Q: You said full-time employees “minus up to 30”… Why is that?

A: There is an exclusion for up to 30 employees in the payment calculation. However, if the employer is related to other employers, then the 30-employee exclusion is allocated among all the related employers in proportion to each employer’s number of full-time employees.  

Q: What if an employer offers coverage for some months, but not others?

A: In that case the payment is computed separately for each month for which coverage was not offered. You calculate monthly payments in this scenario by multiplying the number of full-time employees for the month (minus up to 30) by 1/12 of $2,000.   

Month-by-month calculation actually applies in another scenario, too: If an employer offers coverage to at least 95% of their full-time employees, but has one or more full-time employees who receive a premium tax credit. In this case the payment is computed based on the number of full-time employees who received a premium tax credit for that month multiplied by 1/12 of $3,000.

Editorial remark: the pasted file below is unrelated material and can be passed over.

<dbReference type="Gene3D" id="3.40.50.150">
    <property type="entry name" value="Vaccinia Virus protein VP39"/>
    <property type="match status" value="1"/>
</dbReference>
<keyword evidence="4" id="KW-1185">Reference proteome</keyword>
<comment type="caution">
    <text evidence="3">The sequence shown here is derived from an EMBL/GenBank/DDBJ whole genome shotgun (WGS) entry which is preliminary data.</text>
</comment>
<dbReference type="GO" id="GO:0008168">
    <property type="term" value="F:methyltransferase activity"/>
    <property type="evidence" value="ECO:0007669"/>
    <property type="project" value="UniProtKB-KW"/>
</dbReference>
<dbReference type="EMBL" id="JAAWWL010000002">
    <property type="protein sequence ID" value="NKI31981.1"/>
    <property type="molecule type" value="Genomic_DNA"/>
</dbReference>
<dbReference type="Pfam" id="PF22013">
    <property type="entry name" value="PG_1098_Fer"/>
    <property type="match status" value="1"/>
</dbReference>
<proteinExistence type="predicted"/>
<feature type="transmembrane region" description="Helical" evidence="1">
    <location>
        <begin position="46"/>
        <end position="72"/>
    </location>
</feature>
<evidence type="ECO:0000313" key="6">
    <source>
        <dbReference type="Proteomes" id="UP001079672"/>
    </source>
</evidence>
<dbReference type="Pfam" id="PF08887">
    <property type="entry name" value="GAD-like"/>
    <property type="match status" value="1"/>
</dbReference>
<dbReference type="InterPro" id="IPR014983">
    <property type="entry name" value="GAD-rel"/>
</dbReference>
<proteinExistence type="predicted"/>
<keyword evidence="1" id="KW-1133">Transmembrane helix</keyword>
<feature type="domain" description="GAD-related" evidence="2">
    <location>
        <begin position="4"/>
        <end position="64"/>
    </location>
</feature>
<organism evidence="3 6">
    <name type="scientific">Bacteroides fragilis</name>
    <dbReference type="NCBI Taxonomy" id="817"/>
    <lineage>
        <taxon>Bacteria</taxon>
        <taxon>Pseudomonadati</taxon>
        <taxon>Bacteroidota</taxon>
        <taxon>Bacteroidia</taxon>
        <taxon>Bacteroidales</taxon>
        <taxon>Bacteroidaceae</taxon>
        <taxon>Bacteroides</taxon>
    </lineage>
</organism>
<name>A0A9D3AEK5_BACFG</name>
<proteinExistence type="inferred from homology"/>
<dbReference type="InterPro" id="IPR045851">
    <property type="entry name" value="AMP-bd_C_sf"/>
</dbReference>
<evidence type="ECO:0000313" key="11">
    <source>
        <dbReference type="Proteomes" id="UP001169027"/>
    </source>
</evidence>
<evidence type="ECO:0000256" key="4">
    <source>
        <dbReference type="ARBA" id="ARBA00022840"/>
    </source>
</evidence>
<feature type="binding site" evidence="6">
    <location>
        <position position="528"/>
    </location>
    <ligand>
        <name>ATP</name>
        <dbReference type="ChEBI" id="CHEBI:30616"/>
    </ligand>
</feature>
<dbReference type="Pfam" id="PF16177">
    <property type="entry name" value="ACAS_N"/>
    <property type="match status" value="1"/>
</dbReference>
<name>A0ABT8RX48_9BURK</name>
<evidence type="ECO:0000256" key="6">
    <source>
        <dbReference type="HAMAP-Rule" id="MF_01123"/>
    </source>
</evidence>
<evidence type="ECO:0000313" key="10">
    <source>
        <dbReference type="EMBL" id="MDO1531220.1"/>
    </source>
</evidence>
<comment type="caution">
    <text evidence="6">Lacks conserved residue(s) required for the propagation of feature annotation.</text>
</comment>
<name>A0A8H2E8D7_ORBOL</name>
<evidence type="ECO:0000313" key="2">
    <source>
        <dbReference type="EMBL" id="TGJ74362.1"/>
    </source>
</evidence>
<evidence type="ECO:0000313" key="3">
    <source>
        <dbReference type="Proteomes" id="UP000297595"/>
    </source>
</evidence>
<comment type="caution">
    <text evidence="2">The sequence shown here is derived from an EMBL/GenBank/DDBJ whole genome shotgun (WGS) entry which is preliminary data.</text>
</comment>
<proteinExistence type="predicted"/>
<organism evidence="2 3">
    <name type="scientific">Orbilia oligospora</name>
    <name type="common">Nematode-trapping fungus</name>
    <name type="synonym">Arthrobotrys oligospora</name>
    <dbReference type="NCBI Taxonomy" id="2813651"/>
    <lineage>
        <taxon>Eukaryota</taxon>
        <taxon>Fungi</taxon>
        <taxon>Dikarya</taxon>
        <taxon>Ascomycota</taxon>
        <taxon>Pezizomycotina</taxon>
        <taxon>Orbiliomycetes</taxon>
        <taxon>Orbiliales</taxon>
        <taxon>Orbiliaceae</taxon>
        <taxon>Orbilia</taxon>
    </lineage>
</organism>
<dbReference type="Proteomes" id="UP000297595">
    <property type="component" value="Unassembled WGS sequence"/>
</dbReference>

Q: Are there any limits to how much can be owed?

A: Yes; the amount of the payment for any calendar month is capped at the number of the employer’s full-time employees for the month (minus up to 30) multiplied by 1/12 of $2,000. This ensures that the payment for an employer that offers coverage can never exceed the payment that employer would owe if it did not offer coverage.

Q: How will an employer know when they are expected to make an ESR payment?

A: The short answer is that the IRS will let the employer know. If an employee receives a premium tax credit, the IRS will contact employers to inform them of their potential liability and provide them an opportunity to respond befor

Q: Is there anything else applicable large employers need to know about ESR payments?